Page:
Also some disadvantages. One of the sideshows still left to play out is Allergan's insider-trading lawsuit against Pershing Square and Valeant, which is a plausible lawsuit only because Pershing Square and Valeant teamed up together rather than one of them going it alone. The thrust of that lawsuit is that Valeant and Pershing Square took advantage of ignorant public shareholders of Allergan, buying from them at depressed prices before announcing the takeover offer. But if you look at those scorecards, that position becomes hard to take seriously. Allergan's shareholders are up some $20 billion, due largely to Pershing Square's and Valeant's efforts. Pershing Square and Valeant are taking home a little under 12 percent of the value they created, $2.3 billion or so.
By contrast, Actavis is rumored to be getting a $2 billion breakup fee for agreeing to buy Allergan: If someone else tops its bid, Allergan will pay it $2 billion for serving as a stalking horse and getting the auction going. But Actavis didn't serve as a stalking horse, and didn't get the auction going. Valeant and Pershing Square did, so their $2 billion and change of profit seems only fair. This is corporate raiding that makes everyone happy, and surely that's worth paying for.
The deal is $129.22 of cash and 0.3683 Actavis shares per share of Allergan; that $219 is based on Friday's close. Now it's more like $220 or so.
All prices are as of around noon today.
My understanding is that Valeant owns $75.9 million worth of stock -- the limit for antitrust law -- at a price based on the average price at which Pershing Square accumulated the first 4 percent of Allergan stock that it bought. I guesstimated that average price based on the average price of the first 12.7 million shares. (See footnotes 1 and 3 here.) Three dividends of five cents a share have been declared during their ownership; the latest has an ex date of tomorrow and is payable in December. There was also a dividend with an ex date of Feb. 26, and Pershing Square bought a few shares before that, but I ignore those. In addition, Valeant and Pershing Square have a deal where Pershing Square gives Valeant 15 percent of its take on the deal.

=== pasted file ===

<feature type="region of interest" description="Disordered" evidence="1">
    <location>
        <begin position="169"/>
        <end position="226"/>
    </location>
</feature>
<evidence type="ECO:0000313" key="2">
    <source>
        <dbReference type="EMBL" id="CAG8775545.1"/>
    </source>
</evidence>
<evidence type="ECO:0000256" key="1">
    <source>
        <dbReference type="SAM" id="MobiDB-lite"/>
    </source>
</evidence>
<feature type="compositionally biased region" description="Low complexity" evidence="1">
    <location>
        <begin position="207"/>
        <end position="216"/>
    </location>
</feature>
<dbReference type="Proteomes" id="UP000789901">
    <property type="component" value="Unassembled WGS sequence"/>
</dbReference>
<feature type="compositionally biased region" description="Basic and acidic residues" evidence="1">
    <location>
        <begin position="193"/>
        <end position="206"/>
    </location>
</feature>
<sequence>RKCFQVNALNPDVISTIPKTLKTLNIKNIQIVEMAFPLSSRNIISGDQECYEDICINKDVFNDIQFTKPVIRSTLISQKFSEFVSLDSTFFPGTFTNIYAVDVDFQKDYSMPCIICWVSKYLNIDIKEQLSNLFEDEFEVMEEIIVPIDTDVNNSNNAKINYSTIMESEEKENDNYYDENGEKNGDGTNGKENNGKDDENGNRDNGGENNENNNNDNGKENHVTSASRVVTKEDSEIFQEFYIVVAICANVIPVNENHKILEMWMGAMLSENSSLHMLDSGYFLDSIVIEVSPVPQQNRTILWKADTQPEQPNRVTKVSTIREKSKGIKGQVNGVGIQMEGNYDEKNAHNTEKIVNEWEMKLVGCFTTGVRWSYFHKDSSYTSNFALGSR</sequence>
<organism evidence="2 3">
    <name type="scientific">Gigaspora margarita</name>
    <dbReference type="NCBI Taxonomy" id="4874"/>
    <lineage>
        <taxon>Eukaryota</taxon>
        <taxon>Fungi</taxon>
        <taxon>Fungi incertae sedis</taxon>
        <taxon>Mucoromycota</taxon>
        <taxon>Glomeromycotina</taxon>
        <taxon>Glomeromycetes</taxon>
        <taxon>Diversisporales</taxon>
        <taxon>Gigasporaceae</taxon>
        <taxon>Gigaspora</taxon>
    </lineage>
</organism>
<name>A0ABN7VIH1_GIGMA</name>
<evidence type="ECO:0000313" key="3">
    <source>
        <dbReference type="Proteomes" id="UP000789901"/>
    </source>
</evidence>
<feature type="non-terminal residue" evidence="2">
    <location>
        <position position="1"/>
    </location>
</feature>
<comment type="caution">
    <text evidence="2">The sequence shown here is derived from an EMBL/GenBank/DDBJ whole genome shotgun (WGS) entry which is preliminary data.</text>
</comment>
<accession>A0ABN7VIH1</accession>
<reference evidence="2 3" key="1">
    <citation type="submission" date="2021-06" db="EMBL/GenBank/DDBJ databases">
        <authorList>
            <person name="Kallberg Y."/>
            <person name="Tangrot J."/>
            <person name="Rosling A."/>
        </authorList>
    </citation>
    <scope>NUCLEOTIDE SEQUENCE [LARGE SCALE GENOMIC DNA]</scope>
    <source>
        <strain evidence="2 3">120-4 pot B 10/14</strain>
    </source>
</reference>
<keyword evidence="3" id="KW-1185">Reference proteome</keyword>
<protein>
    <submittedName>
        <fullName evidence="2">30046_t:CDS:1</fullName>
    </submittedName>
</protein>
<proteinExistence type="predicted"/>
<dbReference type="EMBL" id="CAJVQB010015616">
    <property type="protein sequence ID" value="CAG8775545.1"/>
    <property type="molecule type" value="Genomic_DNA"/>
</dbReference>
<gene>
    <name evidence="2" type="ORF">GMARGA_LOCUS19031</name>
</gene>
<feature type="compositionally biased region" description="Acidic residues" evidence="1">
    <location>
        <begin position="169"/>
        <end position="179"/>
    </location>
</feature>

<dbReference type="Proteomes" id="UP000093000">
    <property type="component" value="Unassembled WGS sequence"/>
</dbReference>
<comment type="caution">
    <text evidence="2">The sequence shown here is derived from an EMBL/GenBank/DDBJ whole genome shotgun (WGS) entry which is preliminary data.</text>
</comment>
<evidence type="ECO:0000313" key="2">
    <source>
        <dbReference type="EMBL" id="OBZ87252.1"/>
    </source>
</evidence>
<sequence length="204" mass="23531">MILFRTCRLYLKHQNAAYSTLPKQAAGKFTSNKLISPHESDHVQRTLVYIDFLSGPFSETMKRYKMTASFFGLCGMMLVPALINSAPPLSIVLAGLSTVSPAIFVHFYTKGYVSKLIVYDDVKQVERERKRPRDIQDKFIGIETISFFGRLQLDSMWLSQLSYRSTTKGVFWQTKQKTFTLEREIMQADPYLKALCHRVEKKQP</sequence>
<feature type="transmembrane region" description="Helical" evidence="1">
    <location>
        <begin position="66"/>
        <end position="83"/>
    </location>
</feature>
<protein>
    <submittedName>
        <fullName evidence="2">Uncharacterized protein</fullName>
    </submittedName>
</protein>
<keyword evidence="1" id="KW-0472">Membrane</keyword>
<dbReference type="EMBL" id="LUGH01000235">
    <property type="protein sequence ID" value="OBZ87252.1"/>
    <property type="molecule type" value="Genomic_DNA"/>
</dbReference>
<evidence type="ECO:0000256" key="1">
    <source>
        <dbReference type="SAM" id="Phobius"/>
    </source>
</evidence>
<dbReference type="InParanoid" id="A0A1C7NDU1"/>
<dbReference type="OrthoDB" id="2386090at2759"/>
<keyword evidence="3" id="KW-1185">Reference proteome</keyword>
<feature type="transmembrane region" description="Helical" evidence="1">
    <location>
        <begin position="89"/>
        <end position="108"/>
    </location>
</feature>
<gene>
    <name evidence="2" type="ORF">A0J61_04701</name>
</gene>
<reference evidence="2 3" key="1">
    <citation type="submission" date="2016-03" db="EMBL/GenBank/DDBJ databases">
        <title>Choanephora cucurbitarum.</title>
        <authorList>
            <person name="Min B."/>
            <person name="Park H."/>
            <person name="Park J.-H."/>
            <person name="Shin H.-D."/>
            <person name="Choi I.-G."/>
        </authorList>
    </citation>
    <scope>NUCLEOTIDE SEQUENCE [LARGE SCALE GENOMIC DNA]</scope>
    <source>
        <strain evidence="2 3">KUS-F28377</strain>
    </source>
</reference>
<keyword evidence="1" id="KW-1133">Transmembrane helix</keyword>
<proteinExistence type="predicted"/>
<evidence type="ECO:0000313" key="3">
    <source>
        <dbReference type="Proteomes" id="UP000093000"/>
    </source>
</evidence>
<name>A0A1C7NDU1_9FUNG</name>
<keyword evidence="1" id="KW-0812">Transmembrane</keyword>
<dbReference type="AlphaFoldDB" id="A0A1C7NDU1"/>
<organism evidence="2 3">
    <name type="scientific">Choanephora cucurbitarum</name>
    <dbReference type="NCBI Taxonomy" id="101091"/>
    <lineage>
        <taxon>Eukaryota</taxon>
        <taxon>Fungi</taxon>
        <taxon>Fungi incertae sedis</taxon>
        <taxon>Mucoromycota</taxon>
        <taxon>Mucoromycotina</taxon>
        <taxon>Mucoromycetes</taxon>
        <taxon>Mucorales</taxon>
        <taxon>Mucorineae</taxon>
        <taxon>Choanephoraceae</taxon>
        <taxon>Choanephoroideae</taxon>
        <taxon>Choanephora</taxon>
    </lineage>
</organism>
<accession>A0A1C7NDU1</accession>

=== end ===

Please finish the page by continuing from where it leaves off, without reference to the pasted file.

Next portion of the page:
That scorecard uses Allergan's current trading price; if you use the implied deal price you get higher numbers:
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On the other hand, I'm ignoring their deal costs here, which I suspect are substantial.
I mean, through Sept. 30. Also "net income" appears to be a not very useful category for Valeant, which as Allergan will cheerfully tell you is an odd accounting beast; Valeant is fond of operating cash flow, which is higher.
Another one is that Pershing Square is apparently not dropping its proxy fight with Allergan. I don't ... I don't really know why Pershing Square would want to get its board nominees elected, just to sell to Actavis? (Surely they wouldn't squash a sale.) Just spite? Or "as a negotiating wedge to have the insider trading lawsuit dropped"?
Another sideshow I guess is Zoetis.
I mean, the real thrust of the lawsuit is about Rule 14e-3 and "co-bidders" and "substantial steps" toward a tender offer, but the, like, moral import of it is whether they took advantage of innocent shareholders. We've discussed the lawsuit here and here. While a judge allowed Pershing Square to vote its shares at Allergan's shareholder meeting, he also found some likelihood that Pershing Square and Valeant would ultimately be liable for monetary damages to Allergan shareholders.